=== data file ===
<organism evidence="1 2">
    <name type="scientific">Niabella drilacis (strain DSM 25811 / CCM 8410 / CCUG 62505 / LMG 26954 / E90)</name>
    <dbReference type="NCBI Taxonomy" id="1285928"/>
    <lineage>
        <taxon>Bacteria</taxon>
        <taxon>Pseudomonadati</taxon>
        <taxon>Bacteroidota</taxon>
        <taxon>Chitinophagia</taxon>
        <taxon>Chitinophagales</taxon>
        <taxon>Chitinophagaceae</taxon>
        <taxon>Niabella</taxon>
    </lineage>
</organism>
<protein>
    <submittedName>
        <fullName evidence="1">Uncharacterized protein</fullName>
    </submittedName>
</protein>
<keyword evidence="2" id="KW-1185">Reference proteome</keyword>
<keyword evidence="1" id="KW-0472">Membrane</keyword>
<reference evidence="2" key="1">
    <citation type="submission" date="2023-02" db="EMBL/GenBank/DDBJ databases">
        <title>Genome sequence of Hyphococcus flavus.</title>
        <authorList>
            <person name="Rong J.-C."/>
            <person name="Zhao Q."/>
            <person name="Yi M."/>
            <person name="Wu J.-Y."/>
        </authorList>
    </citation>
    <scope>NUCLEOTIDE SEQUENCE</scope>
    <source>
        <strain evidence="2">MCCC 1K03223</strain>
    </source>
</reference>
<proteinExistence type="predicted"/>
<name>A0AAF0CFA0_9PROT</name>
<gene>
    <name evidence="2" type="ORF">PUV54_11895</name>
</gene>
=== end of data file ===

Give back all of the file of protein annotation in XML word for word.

<organism evidence="1 2">
    <name type="scientific">Niabella drilacis (strain DSM 25811 / CCM 8410 / CCUG 62505 / LMG 26954 / E90)</name>
    <dbReference type="NCBI Taxonomy" id="1285928"/>
    <lineage>
        <taxon>Bacteria</taxon>
        <taxon>Pseudomonadati</taxon>
        <taxon>Bacteroidota</taxon>
        <taxon>Chitinophagia</taxon>
        <taxon>Chitinophagales</taxon>
        <taxon>Chitinophagaceae</taxon>
        <taxon>Niabella</taxon>
    </lineage>
</organism>
<protein>
    <submittedName>
        <fullName evidence="1">Uncharacterized protein</fullName>
    </submittedName>
</protein>
<keyword evidence="2" id="KW-1185">Reference proteome</keyword>
<keyword evidence="1" id="KW-0472">Membrane</keyword>
<reference evidence="2" key="1">
    <citation type="submission" date="2023-02" db="EMBL/GenBank/DDBJ databases">
        <title>Genome sequence of Hyphococcus flavus.</title>
        <authorList>
            <person name="Rong J.-C."/>
            <person name="Zhao Q."/>
            <person name="Yi M."/>
            <person name="Wu J.-Y."/>
        </authorList>
    </citation>
    <scope>NUCLEOTIDE SEQUENCE</scope>
    <source>
        <strain evidence="2">MCCC 1K03223</strain>
    </source>
</reference>
<proteinExistence type="predicted"/>
<name>A0AAF0CFA0_9PROT</name>
<gene>
    <name evidence="2" type="ORF">PUV54_11895</name>
</gene>